Queen’s University’s Art Conservation Program has partnered with the National Gallery of Canada to launch a comprehensive diversity internship program.
The Internship Program in Art Conservation, initiated by Stephen Gritt, the Director of Conservation and Technical Research at the National Gallery of Canada, will allow four students to gain hands-on experience in art conservation after their acceptance into the Queen’s Art Conservation Program.
Patricia Smithen, the Director of Art Conservation Program and Assistant Professor at Queen’s University, explains the internship will give the opportunity to the students to learn both the theoretical and practical aspects of art conservation.
“The program aims to increase awareness and knowledge about the profession [art conservation] and help students throughout their academic and career pursuits,” Smithen said.
“This specifically will provide an opportunity for students from diverse cultural backgrounds to learn and excel in the field of conservation.”
Queen’s University offers the only Master of Art Conservation program in Canada, specializing in the conservation of paintings, paper objects, and artifacts. The curriculum also includes modules to learn how to research conservation science.
Queen’s offers two streams in the art conservation master’s degree program. A two-year research program targeted towards science and engineering graduates, who wish to have a career in conservation science, and a one-year research stream for mid-career level professional conservators with at least five years of experience. A total of 15-20 students are enrolled each year.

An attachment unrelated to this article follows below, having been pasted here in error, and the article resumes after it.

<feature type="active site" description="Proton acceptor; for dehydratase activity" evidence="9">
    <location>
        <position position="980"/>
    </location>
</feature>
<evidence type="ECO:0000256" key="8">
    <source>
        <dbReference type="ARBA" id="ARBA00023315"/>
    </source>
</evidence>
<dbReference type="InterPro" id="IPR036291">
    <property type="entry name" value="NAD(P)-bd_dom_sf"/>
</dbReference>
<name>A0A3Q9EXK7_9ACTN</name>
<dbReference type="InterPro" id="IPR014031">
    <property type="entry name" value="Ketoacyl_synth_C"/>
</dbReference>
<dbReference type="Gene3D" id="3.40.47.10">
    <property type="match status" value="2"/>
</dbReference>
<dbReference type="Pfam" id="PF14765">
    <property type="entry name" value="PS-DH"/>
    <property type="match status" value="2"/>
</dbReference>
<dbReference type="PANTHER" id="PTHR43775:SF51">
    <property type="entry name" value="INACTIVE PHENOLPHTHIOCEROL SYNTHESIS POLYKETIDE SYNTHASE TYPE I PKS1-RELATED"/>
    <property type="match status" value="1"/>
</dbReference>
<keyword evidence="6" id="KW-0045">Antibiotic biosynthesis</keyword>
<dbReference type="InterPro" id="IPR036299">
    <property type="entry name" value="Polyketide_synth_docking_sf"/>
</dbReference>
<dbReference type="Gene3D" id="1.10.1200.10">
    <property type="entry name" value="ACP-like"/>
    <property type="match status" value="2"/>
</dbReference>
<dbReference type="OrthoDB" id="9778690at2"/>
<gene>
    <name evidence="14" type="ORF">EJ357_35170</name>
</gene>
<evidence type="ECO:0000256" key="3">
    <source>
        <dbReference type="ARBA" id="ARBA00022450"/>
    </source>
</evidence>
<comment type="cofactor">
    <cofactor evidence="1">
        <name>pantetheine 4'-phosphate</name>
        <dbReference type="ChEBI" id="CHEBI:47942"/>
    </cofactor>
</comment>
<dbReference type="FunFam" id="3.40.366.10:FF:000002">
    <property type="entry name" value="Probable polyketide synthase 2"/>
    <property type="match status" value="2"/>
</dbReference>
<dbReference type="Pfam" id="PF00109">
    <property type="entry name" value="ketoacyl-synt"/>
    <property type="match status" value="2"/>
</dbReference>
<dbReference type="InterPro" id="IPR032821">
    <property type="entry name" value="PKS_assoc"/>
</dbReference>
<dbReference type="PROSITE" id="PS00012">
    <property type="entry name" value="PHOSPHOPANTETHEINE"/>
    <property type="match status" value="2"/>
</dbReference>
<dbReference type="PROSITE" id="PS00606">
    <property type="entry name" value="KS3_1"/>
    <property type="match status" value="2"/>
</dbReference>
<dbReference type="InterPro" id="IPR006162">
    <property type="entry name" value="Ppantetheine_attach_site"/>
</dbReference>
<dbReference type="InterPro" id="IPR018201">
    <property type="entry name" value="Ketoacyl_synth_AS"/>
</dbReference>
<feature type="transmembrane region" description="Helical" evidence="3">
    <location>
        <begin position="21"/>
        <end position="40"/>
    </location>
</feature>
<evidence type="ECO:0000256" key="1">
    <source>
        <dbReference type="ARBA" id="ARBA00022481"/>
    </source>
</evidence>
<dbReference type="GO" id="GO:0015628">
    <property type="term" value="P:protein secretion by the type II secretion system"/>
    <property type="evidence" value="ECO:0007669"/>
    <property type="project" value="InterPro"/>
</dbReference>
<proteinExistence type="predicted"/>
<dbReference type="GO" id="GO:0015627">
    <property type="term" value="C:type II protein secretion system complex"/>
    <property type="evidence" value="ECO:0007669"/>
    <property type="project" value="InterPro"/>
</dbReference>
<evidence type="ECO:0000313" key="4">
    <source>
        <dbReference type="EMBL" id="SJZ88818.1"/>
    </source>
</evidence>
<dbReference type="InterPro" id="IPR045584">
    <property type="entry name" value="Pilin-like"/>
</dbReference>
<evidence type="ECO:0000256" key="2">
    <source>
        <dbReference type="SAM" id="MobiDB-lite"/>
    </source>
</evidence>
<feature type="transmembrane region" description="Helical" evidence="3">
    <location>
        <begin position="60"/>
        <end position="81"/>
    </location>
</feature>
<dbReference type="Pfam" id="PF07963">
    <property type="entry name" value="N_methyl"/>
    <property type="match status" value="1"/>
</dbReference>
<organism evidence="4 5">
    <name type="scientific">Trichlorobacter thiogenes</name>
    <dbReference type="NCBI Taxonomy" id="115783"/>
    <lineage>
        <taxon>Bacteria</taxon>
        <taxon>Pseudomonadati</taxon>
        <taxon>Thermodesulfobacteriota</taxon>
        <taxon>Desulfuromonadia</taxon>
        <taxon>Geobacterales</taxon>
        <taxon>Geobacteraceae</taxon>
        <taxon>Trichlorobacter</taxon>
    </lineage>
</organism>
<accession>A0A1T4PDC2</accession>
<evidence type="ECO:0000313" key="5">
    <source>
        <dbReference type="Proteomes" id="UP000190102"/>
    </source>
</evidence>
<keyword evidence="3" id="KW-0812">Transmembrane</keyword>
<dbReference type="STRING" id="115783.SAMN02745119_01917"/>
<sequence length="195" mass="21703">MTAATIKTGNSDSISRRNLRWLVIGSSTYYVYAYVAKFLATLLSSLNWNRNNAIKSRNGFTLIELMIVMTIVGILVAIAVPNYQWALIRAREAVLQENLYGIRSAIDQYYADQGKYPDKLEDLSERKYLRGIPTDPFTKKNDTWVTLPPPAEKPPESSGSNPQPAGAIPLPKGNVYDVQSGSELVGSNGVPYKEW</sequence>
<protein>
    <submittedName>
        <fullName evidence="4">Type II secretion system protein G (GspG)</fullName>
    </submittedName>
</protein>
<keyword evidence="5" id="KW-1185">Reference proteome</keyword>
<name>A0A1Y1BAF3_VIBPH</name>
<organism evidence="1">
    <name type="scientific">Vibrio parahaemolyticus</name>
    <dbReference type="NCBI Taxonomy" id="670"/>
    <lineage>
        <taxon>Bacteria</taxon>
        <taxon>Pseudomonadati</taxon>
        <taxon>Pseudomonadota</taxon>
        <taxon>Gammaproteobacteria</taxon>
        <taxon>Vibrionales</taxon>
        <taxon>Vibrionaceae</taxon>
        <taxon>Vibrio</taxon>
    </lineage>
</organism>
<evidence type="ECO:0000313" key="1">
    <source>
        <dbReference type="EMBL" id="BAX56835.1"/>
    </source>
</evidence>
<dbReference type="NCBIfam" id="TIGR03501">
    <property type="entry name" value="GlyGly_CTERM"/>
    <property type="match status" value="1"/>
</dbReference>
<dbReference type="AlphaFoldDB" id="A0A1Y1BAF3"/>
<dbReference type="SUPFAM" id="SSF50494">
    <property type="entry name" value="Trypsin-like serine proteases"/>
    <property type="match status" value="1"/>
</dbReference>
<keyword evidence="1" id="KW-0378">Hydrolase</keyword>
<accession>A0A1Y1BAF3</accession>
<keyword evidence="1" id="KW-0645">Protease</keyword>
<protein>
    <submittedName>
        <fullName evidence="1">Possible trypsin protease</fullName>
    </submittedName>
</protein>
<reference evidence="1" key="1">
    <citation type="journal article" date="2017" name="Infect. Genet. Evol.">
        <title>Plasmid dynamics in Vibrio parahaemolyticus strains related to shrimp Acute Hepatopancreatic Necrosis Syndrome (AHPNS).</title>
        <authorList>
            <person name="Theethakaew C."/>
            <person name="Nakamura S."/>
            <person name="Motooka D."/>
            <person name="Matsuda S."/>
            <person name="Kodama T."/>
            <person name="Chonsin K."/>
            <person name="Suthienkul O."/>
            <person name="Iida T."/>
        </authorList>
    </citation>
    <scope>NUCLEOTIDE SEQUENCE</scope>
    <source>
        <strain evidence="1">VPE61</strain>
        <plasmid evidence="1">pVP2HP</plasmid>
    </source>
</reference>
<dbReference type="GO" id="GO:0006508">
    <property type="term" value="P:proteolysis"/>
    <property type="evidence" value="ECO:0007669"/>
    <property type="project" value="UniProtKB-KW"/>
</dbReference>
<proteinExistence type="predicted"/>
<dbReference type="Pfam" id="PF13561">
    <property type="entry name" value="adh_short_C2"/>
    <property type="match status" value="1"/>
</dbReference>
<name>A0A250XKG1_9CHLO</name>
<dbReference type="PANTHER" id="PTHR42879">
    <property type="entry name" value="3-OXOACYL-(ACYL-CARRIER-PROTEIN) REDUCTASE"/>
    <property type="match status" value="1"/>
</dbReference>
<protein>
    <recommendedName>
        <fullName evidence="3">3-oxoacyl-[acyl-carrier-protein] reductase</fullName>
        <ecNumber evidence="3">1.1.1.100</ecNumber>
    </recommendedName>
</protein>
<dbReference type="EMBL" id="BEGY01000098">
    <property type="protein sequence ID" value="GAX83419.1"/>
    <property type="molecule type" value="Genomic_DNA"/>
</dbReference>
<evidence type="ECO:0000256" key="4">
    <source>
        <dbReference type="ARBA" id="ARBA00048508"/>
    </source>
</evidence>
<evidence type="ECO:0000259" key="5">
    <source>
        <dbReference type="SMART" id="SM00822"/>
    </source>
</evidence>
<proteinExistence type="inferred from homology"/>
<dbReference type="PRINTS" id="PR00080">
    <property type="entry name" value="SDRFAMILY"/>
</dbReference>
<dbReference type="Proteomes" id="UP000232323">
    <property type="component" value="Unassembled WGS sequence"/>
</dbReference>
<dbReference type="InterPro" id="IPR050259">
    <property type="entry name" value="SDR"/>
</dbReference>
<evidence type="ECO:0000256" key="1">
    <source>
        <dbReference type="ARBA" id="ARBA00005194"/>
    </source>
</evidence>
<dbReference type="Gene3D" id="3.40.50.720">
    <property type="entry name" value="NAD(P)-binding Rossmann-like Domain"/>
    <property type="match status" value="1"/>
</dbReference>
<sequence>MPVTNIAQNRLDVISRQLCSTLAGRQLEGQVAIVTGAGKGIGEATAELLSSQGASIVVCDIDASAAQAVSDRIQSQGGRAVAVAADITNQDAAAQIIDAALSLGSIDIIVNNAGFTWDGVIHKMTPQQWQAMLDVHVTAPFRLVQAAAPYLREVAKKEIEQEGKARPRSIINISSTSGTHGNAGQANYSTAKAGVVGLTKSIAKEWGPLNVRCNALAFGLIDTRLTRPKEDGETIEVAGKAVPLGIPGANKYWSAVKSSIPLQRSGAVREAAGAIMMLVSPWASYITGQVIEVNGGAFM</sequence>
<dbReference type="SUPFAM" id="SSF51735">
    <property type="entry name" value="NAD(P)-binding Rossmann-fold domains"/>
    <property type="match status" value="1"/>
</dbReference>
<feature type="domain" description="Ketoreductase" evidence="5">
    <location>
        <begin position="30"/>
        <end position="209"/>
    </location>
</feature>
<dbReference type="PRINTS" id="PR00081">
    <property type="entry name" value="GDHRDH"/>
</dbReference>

The first intern through the diversity internship program was hired in June last year, Tirza Harris, a student from Kingston with a Caribbean-Canadian origin. Harris had comprehensive practical experience working at NGC in the restoration-conservation laboratory.
“Like many professions within the museum field, conservation is a discipline with its roots planted firmly in the European tradition,” Gritt said.
“Our field will greatly benefit from different perspectives from various fields of study and different voices from diverse backgrounds and cultures.”
This year the program will allow four students to gain practical experience in art conservation before enrolling in Queen’s Art Conservation program, and each intern will receive a $25,000 bursary.
“The National Gallery of Canada is happy to show some leadership in this area and believe this project will lead to broader benefits,” Gritt said.
The internship is primarily for Indigenous and Black students and students from diverse cultural backgrounds across Canada. Within three to five months of this internship, the students will be paired with the experts at the National Gallery who will be their mentors and guide them in research and practical aspects of art conservation.
Zoha Khalid, Local Journalism Initiative Reporter, YGK News